Should I Sign an Authorization to Release Medical Records from the Insurance Company in my Car Accident?

A person signing a legal document.

If you have been injured in a car accident, and are dealing with the at-fault driver’s insurance company, then chances are the adjuster handling your claim has asked you to sign an Authorization to Release Medical Records.

On its face, it seems like a good idea to go ahead and sign the authorization. You have to get the records and bills anyway, right? Why not let the adjuster do the work for you? The insurance adjuster will make it sound like he needs them in order to pay you what you are entitled to. Unfortunately, this is far from the real truth of why he wants your medical records.

Here is the real reason the adjuster wants you to sign that medical authorization: Adjusters use medical authorizations to obtain a claimant’s past medical records completely unrelated to the car accident. Then the adjuster will use those past medical records as justification to make a low-ball settlement offer to resolve your claim.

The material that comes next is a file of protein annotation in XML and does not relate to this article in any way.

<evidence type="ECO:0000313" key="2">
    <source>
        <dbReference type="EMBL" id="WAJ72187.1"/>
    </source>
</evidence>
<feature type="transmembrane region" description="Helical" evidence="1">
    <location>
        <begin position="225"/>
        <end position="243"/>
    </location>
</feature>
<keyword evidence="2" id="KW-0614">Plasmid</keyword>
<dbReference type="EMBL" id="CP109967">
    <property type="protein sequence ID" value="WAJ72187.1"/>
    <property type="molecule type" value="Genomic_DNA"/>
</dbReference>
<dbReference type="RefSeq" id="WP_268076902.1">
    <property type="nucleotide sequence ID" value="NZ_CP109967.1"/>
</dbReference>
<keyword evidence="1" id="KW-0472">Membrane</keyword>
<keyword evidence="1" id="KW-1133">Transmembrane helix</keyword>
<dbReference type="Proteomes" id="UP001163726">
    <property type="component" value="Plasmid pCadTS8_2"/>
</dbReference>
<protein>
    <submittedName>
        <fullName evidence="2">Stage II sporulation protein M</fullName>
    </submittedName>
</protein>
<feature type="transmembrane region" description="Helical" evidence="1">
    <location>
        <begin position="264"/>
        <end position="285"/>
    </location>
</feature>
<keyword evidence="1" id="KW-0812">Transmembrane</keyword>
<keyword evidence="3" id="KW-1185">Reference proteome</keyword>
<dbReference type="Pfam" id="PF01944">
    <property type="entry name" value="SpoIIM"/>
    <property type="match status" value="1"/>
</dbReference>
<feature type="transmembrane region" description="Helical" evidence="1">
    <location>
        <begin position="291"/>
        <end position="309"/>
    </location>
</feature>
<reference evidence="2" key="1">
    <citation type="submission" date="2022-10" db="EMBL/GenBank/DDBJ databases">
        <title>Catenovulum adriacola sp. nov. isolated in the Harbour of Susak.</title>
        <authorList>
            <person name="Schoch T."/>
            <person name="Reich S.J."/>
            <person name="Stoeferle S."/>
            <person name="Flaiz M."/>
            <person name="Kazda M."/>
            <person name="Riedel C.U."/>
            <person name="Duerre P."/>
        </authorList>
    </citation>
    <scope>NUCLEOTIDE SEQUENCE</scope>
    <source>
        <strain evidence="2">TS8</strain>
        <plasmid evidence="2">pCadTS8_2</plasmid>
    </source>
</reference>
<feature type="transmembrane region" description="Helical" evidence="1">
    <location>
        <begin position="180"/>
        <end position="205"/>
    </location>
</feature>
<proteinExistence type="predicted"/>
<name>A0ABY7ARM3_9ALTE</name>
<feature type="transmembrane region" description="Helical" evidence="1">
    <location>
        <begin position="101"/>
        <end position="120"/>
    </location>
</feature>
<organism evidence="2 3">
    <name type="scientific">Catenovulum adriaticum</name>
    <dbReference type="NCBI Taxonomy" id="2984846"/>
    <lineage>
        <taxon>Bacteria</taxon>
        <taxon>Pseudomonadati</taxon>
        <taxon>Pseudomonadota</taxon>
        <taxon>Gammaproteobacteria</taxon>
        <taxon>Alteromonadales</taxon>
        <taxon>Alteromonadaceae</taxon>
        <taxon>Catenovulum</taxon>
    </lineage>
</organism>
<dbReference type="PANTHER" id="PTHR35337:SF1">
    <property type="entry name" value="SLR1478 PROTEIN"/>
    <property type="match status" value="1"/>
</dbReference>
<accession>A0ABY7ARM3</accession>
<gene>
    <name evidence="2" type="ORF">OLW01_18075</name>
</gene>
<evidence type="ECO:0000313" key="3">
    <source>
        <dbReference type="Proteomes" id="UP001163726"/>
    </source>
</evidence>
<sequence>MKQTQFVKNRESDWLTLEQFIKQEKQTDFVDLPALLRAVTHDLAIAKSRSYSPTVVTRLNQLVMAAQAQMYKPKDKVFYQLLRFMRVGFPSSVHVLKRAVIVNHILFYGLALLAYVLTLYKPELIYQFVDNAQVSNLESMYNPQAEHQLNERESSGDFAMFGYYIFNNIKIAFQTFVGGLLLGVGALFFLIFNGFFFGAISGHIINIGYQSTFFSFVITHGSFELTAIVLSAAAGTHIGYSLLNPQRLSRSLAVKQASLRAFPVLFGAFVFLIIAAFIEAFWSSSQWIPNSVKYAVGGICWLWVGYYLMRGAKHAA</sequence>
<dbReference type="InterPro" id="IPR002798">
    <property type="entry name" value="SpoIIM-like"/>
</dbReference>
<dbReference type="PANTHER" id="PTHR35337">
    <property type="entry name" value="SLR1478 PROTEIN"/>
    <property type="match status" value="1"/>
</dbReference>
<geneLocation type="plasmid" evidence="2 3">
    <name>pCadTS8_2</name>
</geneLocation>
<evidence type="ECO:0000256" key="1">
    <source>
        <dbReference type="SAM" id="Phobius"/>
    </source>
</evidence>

Let’s look at an example. Jane Doe was recently in a car accident where she suffered a herniated disk in her lumbar spine. Five years prior to the car accident, Jane Doe was eight months pregnant and mentioned to her doctor she was having some low back pain. If she signed a medical authorization, the adjuster would be able to obtain Jane Doe’s past medical records from her OBGYN, and would inevitably use those past records as “proof” that Jane Doe’s herniated disk was a pre-existing condition, thus drastically reducing the settlement offer in her car accident claim.

Bottom line: We recommend you do not sign a medical authorization from the at-fault driver’s insurance company.